The bust of Henry Wood by Donald Gilbert that is seen every year in the Proms, was also a survivor of the incendiary bombing of the Queen’s Hall, which is in the collection of the Royal Academy of Music.
There is also a Pathé News clip from 1942 with regards to the destruction of the Queen’s Hall. The clip is very much of it’s time.
Ludwig van Beethoven (1770–1827), 1893
Sidney W. Elmes & Son (active c.1890–1940)
Portland stone; 39.5 x 33 x 33 insa, 82 x 47.5 x 30 cm
Presented by Lord Armstrong of Ilminster and Miss Helen Armstrong, 2001
Royal Academy of Music, London (2004.56)
This and the other surviving examples now in the RAM Collection (Purcell [I favour Purcell here], Haydn, Bach and Mozart) were from a series of celebrated composers on the façade of the Queen’s Hall, Langham Place, London. They are clearly to be seen in a photograph provided by Kieran Owens, taken by the photographic company Bedford Lemere and Co. (1894; Historic England collection).
Building work was completed in 1893, as recorded in the Builder (2. Dec.1893), and the same source lists among the contractors, Sidney W. Elmes & Son for the ‘exterior sculpture’. The series may be early work from this company, whose place of business is only recorded (Mapping Sculpture site) from 1900 until c.1940 at addresses in Chelsea and Fulham. On the same site, with no examples given, S.W. Elmes is described as a ‘modeller’, and Pieter van der Merwe’s example of his terracotta Mother and Children (1895), at the former Paddington Green Children's Hospital, is to the point here. One notes the propinquity of these addresses to the structural, and possibly ‘sculptural’ (though this may be a letter-press typo), building firm of C[harles] Wall of Lots Road, Chelsea, also listed in the Builder among the contractors. Marcie Doran’s suggestion of a connection through the interior designer decorator Noel Quillet of Paris (‘external’ ornamentation is unlikely; Quillet was noted for using carton pierre for raised ornament; https://www.ucl.ac.uk/bartlett/architecture/sites/bartlett/files/chapter19_langham place.pdf, p. 40) to the work of Louis-Ernest Barrias, was interesting, save that the work of Barrias is original, highly sophisticated, and of international renown. The series of busts here are standard renditions of what one may fairly call iconic types, in other words the accepted image of the celebrated subject. In the Survey of London Chapter 19 cited above, Elmes & Son are described as an ‘obscure’ company, but clearly had the capacity to undertake such work with skilled artisan mason carvers in their employ, no doubt the product of the South Kensington and Lambeth Schools of Art.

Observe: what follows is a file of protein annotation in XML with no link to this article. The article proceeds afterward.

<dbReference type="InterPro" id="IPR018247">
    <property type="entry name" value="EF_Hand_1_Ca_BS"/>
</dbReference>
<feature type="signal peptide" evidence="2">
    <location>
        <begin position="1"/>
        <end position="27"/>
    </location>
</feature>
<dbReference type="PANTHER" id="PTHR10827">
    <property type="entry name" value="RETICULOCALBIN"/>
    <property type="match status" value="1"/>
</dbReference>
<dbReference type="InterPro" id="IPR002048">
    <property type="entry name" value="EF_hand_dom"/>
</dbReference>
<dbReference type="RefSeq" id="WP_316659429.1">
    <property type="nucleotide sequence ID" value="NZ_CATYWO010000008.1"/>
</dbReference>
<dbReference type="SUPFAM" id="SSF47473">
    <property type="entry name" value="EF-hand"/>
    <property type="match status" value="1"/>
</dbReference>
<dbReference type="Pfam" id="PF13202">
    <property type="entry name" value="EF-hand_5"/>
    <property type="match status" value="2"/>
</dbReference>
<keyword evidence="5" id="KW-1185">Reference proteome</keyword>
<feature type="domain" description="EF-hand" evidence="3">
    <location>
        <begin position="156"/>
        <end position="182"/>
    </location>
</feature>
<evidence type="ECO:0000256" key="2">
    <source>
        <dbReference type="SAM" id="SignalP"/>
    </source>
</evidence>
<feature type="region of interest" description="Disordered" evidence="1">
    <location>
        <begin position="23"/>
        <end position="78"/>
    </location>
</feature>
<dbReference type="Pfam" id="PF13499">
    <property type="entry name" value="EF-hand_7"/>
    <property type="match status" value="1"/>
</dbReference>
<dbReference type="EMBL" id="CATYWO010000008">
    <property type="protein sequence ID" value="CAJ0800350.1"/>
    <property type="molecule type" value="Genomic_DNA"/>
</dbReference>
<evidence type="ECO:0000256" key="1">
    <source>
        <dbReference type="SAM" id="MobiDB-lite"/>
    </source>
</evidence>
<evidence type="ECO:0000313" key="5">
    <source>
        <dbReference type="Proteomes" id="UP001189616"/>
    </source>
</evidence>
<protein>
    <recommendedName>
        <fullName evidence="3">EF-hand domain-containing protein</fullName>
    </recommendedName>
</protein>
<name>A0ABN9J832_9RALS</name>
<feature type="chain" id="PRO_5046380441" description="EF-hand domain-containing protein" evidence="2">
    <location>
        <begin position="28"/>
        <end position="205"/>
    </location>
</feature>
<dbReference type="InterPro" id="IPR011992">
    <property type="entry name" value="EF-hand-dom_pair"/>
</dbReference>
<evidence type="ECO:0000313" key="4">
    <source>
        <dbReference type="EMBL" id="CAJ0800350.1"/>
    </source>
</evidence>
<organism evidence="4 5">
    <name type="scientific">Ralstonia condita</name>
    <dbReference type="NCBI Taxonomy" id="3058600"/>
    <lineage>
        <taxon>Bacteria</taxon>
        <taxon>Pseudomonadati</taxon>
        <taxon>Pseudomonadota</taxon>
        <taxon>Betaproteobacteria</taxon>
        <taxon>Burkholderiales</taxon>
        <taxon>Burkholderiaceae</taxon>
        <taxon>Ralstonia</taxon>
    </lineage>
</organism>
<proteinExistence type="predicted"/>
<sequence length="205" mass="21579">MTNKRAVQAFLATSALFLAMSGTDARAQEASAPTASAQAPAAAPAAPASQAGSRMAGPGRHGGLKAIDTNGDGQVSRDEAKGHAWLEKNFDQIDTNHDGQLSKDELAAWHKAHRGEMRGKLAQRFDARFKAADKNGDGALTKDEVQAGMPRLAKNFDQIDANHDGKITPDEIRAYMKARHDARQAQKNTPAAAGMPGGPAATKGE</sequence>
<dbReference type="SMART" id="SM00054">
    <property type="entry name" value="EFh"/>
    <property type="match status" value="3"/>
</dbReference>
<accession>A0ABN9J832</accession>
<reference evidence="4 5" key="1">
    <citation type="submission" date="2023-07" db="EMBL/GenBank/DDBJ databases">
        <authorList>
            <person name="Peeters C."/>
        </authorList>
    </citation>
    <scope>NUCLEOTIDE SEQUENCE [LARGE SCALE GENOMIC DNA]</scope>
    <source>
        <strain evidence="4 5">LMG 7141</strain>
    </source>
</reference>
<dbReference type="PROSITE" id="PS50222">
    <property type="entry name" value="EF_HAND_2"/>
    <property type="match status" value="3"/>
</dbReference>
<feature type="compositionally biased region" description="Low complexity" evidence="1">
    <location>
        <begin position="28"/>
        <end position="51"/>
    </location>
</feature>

One can only note with regret the damage to the surface of those busts exposed to weathering in a garden over fifty years, and thank S. Elin Jones for further contextual material, always useful for hard-pressed curators.
It might be important to note that this bust is not one of those in the ground-floor roundels that appeared in the photograph of the bombed-out ruins of the Queen's Hall, which I attached earlier, but it is one from the niches that were to be found on the first-floor levels of the facade, as can be seen in the attached image (busts in niches are circled in red, busts in roundels are circled in blue)
Sidney Walter Elmes (1844-1916)
As the son of Henry Elms (sic)/Elmes, a wood carver, and Sarah Lightfoot, and under the name "Sidney Walter Elms" (no e), the artist was baptised in the New Church Society, Victoria Street, St. Helier, Jersey, on the 3rd November 1844. The progress of his life can be seen in the attached documents. He died on the 6th October 1916, "aged 73". So as not to confuse the two men, his son, Sidney Walter Augustus Elmes was also a sculptor (hence the Sidney Elmes and Son in the Mapping Sculpture entry), who died in London on the 25th May 1938.